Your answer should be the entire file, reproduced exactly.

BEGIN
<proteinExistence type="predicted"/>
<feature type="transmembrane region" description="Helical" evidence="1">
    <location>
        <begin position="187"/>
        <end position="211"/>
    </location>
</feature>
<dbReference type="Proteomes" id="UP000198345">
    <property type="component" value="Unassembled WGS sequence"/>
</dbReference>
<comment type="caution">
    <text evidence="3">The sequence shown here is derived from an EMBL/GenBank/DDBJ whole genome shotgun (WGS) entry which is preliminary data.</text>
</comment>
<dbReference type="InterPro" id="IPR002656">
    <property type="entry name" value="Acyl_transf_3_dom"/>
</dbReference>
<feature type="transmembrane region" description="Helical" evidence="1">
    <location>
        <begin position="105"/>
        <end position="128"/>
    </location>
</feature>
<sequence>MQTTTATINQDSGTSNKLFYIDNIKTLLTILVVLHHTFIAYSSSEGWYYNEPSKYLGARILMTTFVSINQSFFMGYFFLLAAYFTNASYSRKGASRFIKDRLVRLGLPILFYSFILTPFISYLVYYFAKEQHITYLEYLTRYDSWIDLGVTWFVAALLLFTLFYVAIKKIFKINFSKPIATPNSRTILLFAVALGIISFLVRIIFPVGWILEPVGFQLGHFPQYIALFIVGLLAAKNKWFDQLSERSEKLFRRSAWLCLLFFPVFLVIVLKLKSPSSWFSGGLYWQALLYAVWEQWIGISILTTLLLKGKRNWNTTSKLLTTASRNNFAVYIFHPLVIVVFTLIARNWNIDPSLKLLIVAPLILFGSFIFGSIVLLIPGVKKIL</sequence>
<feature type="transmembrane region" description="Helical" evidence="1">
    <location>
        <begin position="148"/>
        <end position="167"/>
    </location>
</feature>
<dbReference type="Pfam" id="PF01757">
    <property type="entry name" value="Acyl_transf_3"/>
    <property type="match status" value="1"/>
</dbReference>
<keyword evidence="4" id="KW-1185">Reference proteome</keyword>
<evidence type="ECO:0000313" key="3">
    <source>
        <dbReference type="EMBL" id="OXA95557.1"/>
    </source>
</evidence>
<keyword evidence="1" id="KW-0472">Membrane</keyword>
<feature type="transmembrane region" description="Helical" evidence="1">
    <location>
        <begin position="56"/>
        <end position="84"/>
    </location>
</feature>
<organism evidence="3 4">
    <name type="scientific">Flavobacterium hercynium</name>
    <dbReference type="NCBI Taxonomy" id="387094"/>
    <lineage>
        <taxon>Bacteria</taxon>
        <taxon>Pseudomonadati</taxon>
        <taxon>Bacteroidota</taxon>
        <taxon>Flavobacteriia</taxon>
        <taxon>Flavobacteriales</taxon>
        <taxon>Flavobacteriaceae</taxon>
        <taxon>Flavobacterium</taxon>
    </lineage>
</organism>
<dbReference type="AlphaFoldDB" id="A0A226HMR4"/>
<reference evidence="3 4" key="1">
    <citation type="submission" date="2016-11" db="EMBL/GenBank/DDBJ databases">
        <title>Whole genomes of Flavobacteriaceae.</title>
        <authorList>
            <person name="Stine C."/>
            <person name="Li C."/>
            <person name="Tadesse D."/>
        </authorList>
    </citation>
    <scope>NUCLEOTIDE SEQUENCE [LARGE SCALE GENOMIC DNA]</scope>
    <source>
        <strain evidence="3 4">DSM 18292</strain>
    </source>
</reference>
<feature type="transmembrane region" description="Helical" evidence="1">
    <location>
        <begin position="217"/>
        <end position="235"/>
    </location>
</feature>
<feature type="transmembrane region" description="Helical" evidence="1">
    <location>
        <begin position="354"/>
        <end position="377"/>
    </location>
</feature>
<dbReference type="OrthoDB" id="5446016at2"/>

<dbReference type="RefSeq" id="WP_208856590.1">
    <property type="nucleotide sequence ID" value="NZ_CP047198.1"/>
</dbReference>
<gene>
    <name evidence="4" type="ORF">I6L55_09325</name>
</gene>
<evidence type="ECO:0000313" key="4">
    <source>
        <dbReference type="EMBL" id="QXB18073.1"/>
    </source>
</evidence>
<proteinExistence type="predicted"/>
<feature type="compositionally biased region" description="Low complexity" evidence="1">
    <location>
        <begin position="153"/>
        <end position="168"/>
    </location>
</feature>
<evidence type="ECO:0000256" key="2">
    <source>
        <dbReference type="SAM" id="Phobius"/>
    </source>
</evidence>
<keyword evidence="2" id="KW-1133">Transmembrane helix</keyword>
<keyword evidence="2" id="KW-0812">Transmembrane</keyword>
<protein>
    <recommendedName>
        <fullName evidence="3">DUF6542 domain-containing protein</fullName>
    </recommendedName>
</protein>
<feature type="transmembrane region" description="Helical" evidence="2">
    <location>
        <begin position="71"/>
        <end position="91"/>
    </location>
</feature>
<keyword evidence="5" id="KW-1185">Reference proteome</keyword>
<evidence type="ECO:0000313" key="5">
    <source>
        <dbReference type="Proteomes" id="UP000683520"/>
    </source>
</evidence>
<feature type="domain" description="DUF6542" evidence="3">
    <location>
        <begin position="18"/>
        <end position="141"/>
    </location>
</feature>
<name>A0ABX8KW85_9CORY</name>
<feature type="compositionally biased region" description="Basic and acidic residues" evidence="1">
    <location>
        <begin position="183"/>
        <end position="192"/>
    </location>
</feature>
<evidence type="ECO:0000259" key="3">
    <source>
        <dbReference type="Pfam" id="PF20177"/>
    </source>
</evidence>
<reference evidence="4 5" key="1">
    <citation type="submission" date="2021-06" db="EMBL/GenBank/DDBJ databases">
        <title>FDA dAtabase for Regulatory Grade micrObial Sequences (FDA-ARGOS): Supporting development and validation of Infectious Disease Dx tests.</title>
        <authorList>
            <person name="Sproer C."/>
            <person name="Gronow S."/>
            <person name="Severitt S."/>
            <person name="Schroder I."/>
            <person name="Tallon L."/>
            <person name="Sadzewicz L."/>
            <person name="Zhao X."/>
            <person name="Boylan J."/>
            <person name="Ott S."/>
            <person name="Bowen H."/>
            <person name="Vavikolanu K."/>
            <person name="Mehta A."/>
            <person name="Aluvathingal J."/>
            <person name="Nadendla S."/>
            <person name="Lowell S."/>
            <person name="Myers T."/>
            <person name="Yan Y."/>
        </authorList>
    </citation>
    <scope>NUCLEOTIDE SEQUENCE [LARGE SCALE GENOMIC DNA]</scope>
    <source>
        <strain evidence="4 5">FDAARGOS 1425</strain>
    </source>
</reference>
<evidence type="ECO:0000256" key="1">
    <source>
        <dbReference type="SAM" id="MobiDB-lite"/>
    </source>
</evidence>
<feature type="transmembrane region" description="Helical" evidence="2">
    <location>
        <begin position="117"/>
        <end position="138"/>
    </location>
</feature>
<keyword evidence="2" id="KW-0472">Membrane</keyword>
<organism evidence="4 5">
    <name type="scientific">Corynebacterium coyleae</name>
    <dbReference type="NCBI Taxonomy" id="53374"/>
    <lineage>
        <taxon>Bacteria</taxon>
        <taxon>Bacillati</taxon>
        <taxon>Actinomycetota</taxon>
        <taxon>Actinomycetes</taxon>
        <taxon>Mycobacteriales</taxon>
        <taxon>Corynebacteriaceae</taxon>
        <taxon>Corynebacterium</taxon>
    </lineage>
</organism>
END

<proteinExistence type="predicted"/>
<feature type="transmembrane region" description="Helical" evidence="1">
    <location>
        <begin position="187"/>
        <end position="211"/>
    </location>
</feature>
<dbReference type="Proteomes" id="UP000198345">
    <property type="component" value="Unassembled WGS sequence"/>
</dbReference>
<comment type="caution">
    <text evidence="3">The sequence shown here is derived from an EMBL/GenBank/DDBJ whole genome shotgun (WGS) entry which is preliminary data.</text>
</comment>
<dbReference type="InterPro" id="IPR002656">
    <property type="entry name" value="Acyl_transf_3_dom"/>
</dbReference>
<feature type="transmembrane region" description="Helical" evidence="1">
    <location>
        <begin position="105"/>
        <end position="128"/>
    </location>
</feature>
<sequence>MQTTTATINQDSGTSNKLFYIDNIKTLLTILVVLHHTFIAYSSSEGWYYNEPSKYLGARILMTTFVSINQSFFMGYFFLLAAYFTNASYSRKGASRFIKDRLVRLGLPILFYSFILTPFISYLVYYFAKEQHITYLEYLTRYDSWIDLGVTWFVAALLLFTLFYVAIKKIFKINFSKPIATPNSRTILLFAVALGIISFLVRIIFPVGWILEPVGFQLGHFPQYIALFIVGLLAAKNKWFDQLSERSEKLFRRSAWLCLLFFPVFLVIVLKLKSPSSWFSGGLYWQALLYAVWEQWIGISILTTLLLKGKRNWNTTSKLLTTASRNNFAVYIFHPLVIVVFTLIARNWNIDPSLKLLIVAPLILFGSFIFGSIVLLIPGVKKIL</sequence>
<feature type="transmembrane region" description="Helical" evidence="1">
    <location>
        <begin position="148"/>
        <end position="167"/>
    </location>
</feature>
<dbReference type="Pfam" id="PF01757">
    <property type="entry name" value="Acyl_transf_3"/>
    <property type="match status" value="1"/>
</dbReference>
<keyword evidence="4" id="KW-1185">Reference proteome</keyword>
<evidence type="ECO:0000313" key="3">
    <source>
        <dbReference type="EMBL" id="OXA95557.1"/>
    </source>
</evidence>
<keyword evidence="1" id="KW-0472">Membrane</keyword>
<feature type="transmembrane region" description="Helical" evidence="1">
    <location>
        <begin position="56"/>
        <end position="84"/>
    </location>
</feature>
<organism evidence="3 4">
    <name type="scientific">Flavobacterium hercynium</name>
    <dbReference type="NCBI Taxonomy" id="387094"/>
    <lineage>
        <taxon>Bacteria</taxon>
        <taxon>Pseudomonadati</taxon>
        <taxon>Bacteroidota</taxon>
        <taxon>Flavobacteriia</taxon>
        <taxon>Flavobacteriales</taxon>
        <taxon>Flavobacteriaceae</taxon>
        <taxon>Flavobacterium</taxon>
    </lineage>
</organism>
<dbReference type="AlphaFoldDB" id="A0A226HMR4"/>
<reference evidence="3 4" key="1">
    <citation type="submission" date="2016-11" db="EMBL/GenBank/DDBJ databases">
        <title>Whole genomes of Flavobacteriaceae.</title>
        <authorList>
            <person name="Stine C."/>
            <person name="Li C."/>
            <person name="Tadesse D."/>
        </authorList>
    </citation>
    <scope>NUCLEOTIDE SEQUENCE [LARGE SCALE GENOMIC DNA]</scope>
    <source>
        <strain evidence="3 4">DSM 18292</strain>
    </source>
</reference>
<feature type="transmembrane region" description="Helical" evidence="1">
    <location>
        <begin position="217"/>
        <end position="235"/>
    </location>
</feature>
<feature type="transmembrane region" description="Helical" evidence="1">
    <location>
        <begin position="354"/>
        <end position="377"/>
    </location>
</feature>
<dbReference type="OrthoDB" id="5446016at2"/>

<dbReference type="RefSeq" id="WP_208856590.1">
    <property type="nucleotide sequence ID" value="NZ_CP047198.1"/>
</dbReference>
<gene>
    <name evidence="4" type="ORF">I6L55_09325</name>
</gene>
<evidence type="ECO:0000313" key="4">
    <source>
        <dbReference type="EMBL" id="QXB18073.1"/>
    </source>
</evidence>
<proteinExistence type="predicted"/>
<feature type="compositionally biased region" description="Low complexity" evidence="1">
    <location>
        <begin position="153"/>
        <end position="168"/>
    </location>
</feature>
<evidence type="ECO:0000256" key="2">
    <source>
        <dbReference type="SAM" id="Phobius"/>
    </source>
</evidence>
<keyword evidence="2" id="KW-1133">Transmembrane helix</keyword>
<keyword evidence="2" id="KW-0812">Transmembrane</keyword>
<protein>
    <recommendedName>
        <fullName evidence="3">DUF6542 domain-containing protein</fullName>
    </recommendedName>
</protein>
<feature type="transmembrane region" description="Helical" evidence="2">
    <location>
        <begin position="71"/>
        <end position="91"/>
    </location>
</feature>
<keyword evidence="5" id="KW-1185">Reference proteome</keyword>
<evidence type="ECO:0000313" key="5">
    <source>
        <dbReference type="Proteomes" id="UP000683520"/>
    </source>
</evidence>
<feature type="domain" description="DUF6542" evidence="3">
    <location>
        <begin position="18"/>
        <end position="141"/>
    </location>
</feature>
<name>A0ABX8KW85_9CORY</name>
<feature type="compositionally biased region" description="Basic and acidic residues" evidence="1">
    <location>
        <begin position="183"/>
        <end position="192"/>
    </location>
</feature>
<evidence type="ECO:0000259" key="3">
    <source>
        <dbReference type="Pfam" id="PF20177"/>
    </source>
</evidence>
<reference evidence="4 5" key="1">
    <citation type="submission" date="2021-06" db="EMBL/GenBank/DDBJ databases">
        <title>FDA dAtabase for Regulatory Grade micrObial Sequences (FDA-ARGOS): Supporting development and validation of Infectious Disease Dx tests.</title>
        <authorList>
            <person name="Sproer C."/>
            <person name="Gronow S."/>
            <person name="Severitt S."/>
            <person name="Schroder I."/>
            <person name="Tallon L."/>
            <person name="Sadzewicz L."/>
            <person name="Zhao X."/>
            <person name="Boylan J."/>
            <person name="Ott S."/>
            <person name="Bowen H."/>
            <person name="Vavikolanu K."/>
            <person name="Mehta A."/>
            <person name="Aluvathingal J."/>
            <person name="Nadendla S."/>
            <person name="Lowell S."/>
            <person name="Myers T."/>
            <person name="Yan Y."/>
        </authorList>
    </citation>
    <scope>NUCLEOTIDE SEQUENCE [LARGE SCALE GENOMIC DNA]</scope>
    <source>
        <strain evidence="4 5">FDAARGOS 1425</strain>
    </source>
</reference>
<evidence type="ECO:0000256" key="1">
    <source>
        <dbReference type="SAM" id="MobiDB-lite"/>
    </source>
</evidence>
<feature type="transmembrane region" description="Helical" evidence="2">
    <location>
        <begin position="117"/>
        <end position="138"/>
    </location>
</feature>
<keyword evidence="2" id="KW-0472">Membrane</keyword>
<organism evidence="4 5">
    <name type="scientific">Corynebacterium coyleae</name>
    <dbReference type="NCBI Taxonomy" id="53374"/>
    <lineage>
        <taxon>Bacteria</taxon>
        <taxon>Bacillati</taxon>
        <taxon>Actinomycetota</taxon>
        <taxon>Actinomycetes</taxon>
        <taxon>Mycobacteriales</taxon>
        <taxon>Corynebacteriaceae</taxon>
        <taxon>Corynebacterium</taxon>
    </lineage>
</organism>